Stinging Insects

Some insects are more likely than others to cause allergic or toxic reactions.

A bee leaves its stinger behind and then dies after stinging. Africanized honeybees, the so-called killer bees, are more aggressive than common honeybees and often attack together in great numbers. Reaction to bee stings can range from minor skin swelling and redness to a serious allergic reaction.
Wasps, including hornets and yellow jackets, can sting over and over. Yellow jackets cause the greatest number of allergic reactions.
A fire ant attaches to a person by biting with its jaws. Then, pivoting its head, it stings from its abdomen in a circular pattern at multiple sites.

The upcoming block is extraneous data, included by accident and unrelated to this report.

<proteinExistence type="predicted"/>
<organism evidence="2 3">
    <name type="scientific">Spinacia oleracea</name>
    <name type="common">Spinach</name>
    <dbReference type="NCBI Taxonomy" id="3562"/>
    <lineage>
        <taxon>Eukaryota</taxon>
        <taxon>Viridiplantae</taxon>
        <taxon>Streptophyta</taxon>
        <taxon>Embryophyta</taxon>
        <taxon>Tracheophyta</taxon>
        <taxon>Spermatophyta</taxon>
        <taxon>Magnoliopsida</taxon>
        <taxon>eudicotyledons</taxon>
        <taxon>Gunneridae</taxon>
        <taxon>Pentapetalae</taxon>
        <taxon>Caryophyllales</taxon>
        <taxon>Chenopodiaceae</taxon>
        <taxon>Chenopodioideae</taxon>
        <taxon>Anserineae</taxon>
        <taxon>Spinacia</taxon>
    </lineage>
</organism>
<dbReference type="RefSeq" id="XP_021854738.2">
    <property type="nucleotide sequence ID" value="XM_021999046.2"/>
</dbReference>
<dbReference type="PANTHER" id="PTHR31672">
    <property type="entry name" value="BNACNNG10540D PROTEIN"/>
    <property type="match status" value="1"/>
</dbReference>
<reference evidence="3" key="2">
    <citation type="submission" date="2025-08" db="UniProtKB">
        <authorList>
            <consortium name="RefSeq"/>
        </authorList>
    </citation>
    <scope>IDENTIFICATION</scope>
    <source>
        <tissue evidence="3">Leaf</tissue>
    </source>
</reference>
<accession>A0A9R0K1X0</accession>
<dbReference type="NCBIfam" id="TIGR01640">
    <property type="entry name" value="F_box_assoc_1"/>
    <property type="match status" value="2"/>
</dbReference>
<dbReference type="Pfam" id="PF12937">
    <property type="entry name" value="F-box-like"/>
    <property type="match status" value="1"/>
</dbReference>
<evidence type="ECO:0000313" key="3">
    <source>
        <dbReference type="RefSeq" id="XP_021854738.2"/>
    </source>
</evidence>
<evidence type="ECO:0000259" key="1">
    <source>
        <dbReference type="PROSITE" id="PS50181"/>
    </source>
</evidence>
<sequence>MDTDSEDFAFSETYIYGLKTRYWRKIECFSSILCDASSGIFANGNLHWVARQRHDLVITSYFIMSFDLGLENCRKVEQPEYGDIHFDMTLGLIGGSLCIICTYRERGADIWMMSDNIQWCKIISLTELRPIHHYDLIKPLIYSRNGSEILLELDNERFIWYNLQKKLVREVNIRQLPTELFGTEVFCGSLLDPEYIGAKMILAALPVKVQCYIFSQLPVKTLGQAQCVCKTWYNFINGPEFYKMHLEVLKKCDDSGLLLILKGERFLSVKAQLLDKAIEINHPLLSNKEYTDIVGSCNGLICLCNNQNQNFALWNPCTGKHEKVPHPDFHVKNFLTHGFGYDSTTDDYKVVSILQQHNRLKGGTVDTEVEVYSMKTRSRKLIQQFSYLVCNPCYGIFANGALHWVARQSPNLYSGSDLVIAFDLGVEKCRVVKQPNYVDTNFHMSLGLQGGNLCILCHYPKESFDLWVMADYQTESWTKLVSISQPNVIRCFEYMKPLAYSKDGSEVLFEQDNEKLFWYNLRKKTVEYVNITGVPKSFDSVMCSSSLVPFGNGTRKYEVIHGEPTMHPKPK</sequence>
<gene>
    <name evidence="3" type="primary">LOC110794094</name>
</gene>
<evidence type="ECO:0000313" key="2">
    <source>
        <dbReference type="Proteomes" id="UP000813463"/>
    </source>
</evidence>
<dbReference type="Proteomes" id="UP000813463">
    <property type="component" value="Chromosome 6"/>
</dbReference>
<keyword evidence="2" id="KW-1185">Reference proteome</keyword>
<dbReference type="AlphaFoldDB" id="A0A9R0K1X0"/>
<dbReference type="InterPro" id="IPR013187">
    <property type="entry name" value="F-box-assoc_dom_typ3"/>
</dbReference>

Bites and stings are more serious if you develop one or more of the following conditions after an insect or spider bite or sting:

A severe allergic reaction (anaphylaxis)
A toxic reaction
A large skin reaction with swelling and redness that spreads away from the site of the bite or sting. It may be as large as swelling across two major joints, such as from the elbow to the shoulder.
Signs of a skin infection
Serum sickness